When we, as modern, amazing, delightfully smart men and women say that we want "balance" in our lives, are we actually saying that we want to be able to cram in all the stuff that we're supposed to be doing, and making it look easy?

And what exactly is all the stuff we're supposed to be doing? Having a clean house? An organized garage? A stocked and sparkling refrigerator? A full social calendar and exciting potlucks scheduled with our neighbors?

I don't actually know anyone that lives like that. (Although Pinterest would have me think otherwise.) And here we are, like Ms Gilbert reflects, butting up on the ideals of "perfection," strangely masked as "balance."

Re-Balancing to Match New Priorities
But back to balance ... I'm not sure I'd thought of balance in those terms before, but then again I kind of feel like this might be truer than I'd like to admit. As a new mom, I wanted to find a way to do "ALL THE THINGS,"  and my brain wasn't coming to terms with the fact even from a time perspective, there was no way to do all of that.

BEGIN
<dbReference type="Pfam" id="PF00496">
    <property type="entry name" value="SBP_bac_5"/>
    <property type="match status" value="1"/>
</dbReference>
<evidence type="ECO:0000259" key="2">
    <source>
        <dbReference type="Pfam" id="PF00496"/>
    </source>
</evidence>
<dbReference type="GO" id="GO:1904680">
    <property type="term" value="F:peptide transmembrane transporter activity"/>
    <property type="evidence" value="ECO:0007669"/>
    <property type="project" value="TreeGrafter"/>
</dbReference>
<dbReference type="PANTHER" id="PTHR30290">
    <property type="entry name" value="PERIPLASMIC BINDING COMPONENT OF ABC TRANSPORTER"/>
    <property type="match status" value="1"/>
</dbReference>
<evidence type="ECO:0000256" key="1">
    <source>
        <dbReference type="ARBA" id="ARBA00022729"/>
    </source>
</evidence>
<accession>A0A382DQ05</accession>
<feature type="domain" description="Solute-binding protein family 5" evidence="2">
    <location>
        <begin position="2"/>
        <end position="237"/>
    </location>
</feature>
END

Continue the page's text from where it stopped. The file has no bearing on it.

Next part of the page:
And even more importantly, from a heart perspective, if I got really honest with myself, I didn't really want to do all of those things anymore, because I had new priorities. I didn't just want to be a part of the "moments" with my son, but I wanted to lay the foundation for a great family relationship with him. I wanted to be a part of his education, his routines, not a mother who worked hard and was rarely around.

For me, balance really does boil down to matching my priorities and desires with where and how I spend my time. It means that I need to be honest with myself about the things I want to do, and upfront about things that I don't care about (or that no longer serve a purpose for me). 

And after reading Elizabeth's words, I think the search for balance is also about letting go comparing myself or my family against an unattainable portrait of perfection. It will take a mindful and willful focus to let that go, for sure. 

How do you see balance in your life? What kinds of things have changed your priorities? Did you have to re-evaluate your definition of balance at that time?